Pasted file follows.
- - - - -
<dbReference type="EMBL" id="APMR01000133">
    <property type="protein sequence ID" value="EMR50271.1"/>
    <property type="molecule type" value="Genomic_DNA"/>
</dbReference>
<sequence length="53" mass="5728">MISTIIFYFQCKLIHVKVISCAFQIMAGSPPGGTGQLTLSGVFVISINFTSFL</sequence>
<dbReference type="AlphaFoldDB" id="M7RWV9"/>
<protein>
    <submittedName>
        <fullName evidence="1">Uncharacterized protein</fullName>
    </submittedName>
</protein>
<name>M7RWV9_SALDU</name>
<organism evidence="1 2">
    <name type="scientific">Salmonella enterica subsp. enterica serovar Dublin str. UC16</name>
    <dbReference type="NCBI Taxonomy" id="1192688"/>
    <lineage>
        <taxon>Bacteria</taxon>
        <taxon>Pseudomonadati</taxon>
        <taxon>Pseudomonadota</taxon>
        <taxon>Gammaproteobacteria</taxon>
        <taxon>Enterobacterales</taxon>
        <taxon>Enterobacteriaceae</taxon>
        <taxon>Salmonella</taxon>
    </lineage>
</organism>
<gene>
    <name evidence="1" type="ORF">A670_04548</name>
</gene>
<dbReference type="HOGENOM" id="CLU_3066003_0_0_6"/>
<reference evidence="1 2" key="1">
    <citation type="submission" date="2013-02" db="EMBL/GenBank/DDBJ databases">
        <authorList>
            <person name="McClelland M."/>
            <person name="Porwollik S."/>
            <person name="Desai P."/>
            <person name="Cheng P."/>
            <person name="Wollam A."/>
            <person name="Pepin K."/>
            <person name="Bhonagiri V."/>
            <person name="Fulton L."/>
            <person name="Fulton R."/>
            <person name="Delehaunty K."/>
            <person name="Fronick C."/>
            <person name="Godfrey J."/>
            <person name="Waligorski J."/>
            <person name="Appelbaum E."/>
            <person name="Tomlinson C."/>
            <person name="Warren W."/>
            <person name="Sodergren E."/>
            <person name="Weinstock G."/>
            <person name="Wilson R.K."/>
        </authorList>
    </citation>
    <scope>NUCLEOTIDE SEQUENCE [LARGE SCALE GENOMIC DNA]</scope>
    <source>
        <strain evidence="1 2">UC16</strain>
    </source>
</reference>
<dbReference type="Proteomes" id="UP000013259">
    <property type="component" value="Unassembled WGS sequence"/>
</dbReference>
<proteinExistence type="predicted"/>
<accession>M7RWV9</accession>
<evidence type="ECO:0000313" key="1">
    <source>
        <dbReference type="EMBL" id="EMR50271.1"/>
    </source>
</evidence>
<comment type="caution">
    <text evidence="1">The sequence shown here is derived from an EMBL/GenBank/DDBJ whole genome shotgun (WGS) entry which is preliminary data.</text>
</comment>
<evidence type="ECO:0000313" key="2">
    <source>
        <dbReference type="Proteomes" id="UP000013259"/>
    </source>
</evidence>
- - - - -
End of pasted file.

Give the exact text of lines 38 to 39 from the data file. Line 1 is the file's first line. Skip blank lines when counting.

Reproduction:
            <person name="Pepin K."/>
            <person name="Bhonagiri V."/>